The changes to the Employment Statute being proposed by the Provost constitute a massive downgrading of the redundancy, disciplinary/dismissal, grievance and appeal procedures for staff on academic, teaching-only and research-only contracts. This is the most serious attack on academic freedom and job security since UK universities abolished tenure nearly 30 years ago.

The assembly will vote on a formal motion calling for the university to revise the employment statute, instead of gutting it; and for Council not to approve any changes until they have the support of the affected staff, UCU, Heads of Department and Senate.

The replacement Statute is much weaker than the current one because, amongst other things, it abolishes the Academic Redundancy Committee and the right to have appeals heard by an independent legal expert. Further information about the specific changes can be found at our dedicated website: http://warwickucu.org.uk/campaigns/statute-24/

The Law School and History department have already passed motions opposing the changes. Other departments are scheduling extraordinary staff meetings to discuss this one issue.

The campaign needs everyone’s support. We can’t let down the next generation of Warwick teachers and researchers. We can’t let the legal safeguards that have protected Warwick academics for nearly 30 years get abolished on our watch.

What can I do? 

Warwick UCU committee.

Save Warwick’s Employment Statute

SIGN THE PETITION HERE: http://bit.ly/statutepetition

Senate failed to stop the planned repeal of Warwick’s employment statute (Statute 24), so now we need to protest more loudly. You may have seen the Save Our Statute flyers and posters in UCU colours. More information can be found on the dedicated web pages http://warwickucu.org.uk/campaigns/statute-24/

Poster / Leaflet (front)
Poster / Leaflet (front)
SOS Poster / Leaflet (front)
Poster / Leaflet (front)
Poster / Leaflet (back)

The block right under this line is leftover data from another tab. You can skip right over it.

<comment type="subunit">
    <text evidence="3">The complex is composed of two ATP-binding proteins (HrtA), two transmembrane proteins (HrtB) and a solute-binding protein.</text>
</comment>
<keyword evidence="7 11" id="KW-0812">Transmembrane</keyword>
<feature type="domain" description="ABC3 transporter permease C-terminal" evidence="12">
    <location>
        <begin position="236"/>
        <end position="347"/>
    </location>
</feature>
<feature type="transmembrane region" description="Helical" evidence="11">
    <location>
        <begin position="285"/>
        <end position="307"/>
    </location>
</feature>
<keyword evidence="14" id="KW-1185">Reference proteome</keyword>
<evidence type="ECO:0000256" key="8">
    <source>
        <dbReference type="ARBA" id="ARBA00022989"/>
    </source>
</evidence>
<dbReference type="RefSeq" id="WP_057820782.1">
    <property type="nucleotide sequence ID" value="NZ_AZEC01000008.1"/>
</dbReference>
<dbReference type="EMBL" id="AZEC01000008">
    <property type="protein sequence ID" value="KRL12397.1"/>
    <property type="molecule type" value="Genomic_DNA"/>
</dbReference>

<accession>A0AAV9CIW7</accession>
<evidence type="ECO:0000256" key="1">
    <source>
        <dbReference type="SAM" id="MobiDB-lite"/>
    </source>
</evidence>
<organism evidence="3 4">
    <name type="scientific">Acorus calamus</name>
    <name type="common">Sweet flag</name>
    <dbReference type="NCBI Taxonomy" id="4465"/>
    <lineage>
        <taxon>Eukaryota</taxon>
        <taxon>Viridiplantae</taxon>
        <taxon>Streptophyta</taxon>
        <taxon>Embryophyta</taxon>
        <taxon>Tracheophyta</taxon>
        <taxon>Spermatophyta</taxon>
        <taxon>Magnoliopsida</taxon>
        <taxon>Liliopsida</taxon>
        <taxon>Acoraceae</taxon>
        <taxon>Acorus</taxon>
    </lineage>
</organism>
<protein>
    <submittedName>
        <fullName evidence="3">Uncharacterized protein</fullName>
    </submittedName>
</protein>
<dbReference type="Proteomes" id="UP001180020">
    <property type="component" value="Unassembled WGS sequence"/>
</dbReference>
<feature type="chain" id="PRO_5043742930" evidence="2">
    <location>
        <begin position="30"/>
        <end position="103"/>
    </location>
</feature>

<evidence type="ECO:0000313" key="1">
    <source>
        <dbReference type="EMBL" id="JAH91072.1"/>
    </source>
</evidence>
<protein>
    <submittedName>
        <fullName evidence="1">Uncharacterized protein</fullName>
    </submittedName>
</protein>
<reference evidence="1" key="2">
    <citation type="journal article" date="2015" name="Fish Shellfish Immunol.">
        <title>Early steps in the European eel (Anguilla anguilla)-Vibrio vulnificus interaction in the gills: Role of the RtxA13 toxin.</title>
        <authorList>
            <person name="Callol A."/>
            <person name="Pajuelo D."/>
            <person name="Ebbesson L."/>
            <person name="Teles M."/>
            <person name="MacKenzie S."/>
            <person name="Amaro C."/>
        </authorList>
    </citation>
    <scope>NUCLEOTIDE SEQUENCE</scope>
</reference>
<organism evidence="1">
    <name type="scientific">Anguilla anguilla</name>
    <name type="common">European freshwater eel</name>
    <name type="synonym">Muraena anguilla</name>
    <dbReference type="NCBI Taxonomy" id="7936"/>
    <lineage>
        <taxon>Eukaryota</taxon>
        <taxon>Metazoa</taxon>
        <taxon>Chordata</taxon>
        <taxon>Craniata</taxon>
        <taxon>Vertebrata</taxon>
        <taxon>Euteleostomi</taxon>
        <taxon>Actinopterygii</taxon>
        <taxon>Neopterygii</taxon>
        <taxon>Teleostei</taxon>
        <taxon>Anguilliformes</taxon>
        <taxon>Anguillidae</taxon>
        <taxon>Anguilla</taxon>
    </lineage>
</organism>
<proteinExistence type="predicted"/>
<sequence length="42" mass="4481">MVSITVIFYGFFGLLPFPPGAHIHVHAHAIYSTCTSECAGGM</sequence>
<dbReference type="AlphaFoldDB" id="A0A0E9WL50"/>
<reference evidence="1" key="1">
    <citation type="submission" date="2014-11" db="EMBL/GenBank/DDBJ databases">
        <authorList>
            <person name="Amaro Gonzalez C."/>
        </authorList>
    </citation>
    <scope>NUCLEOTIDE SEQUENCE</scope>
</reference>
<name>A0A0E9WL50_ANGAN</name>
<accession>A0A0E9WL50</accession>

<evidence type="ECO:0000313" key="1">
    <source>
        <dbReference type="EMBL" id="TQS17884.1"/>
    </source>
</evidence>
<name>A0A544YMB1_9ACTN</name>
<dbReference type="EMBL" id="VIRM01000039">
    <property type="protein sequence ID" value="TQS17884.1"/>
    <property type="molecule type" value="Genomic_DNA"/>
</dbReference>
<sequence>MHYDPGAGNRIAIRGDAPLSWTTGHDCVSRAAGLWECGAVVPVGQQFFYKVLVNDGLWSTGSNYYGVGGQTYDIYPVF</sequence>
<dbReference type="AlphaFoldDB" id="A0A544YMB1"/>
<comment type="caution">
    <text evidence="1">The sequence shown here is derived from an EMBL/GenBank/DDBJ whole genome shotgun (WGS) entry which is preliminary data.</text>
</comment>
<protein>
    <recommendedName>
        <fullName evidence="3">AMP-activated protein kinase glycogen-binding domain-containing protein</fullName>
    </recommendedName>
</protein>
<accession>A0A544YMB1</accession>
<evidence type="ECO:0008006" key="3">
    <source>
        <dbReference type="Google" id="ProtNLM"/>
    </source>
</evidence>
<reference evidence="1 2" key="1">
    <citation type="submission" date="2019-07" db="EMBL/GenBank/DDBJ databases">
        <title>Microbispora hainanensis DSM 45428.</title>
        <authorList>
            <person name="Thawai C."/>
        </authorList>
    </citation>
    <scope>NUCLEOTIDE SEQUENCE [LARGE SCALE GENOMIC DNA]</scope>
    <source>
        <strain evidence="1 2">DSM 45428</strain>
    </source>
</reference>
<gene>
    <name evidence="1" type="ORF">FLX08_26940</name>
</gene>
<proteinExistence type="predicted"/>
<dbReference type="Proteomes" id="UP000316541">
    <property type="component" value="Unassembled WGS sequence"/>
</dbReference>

Poster / Leaflet (back)
The campaign needs everyone’s support. We can’t let down the next generation of Warwick teachers and researchers. We can’t let the legal safeguards that have protected Warwick academics for nearly 30 years get abolished on our watch.
What can I do?

  • Talk to everyone in your department so they realise what’s at stake; use the flyers we delivered to staffrooms and pigeon-holes, as well as the UCU Briefing on Statute 24; You can print more or we can send some to you (click on the images above for PDFs you can download and print).
  • Get eligible staff to join UCU so they can vote in the forthcoming ballot;
  • Direct people to the dedicated Warwick UCU Save Our Statute website. It has lots of information and an FAQ section rebutting everything in the official version.
  • Table a motion at your next departmental meeting asking your Head of Department to write to the VC and Provost outlining staff concerns. Several departments have already done this and the passed motions are now being sent to University management.
  • Warwick UCU represents over 800 members of staff, so we shouldn’t have to act individually. But management aren’t listening, so feel free to provide feedback directly to emprelations@warwick.ac.uk.
  • Sign the forthcoming petition.

See the UCU site where this issue is being picked up nationally:


Warwick UCU committee.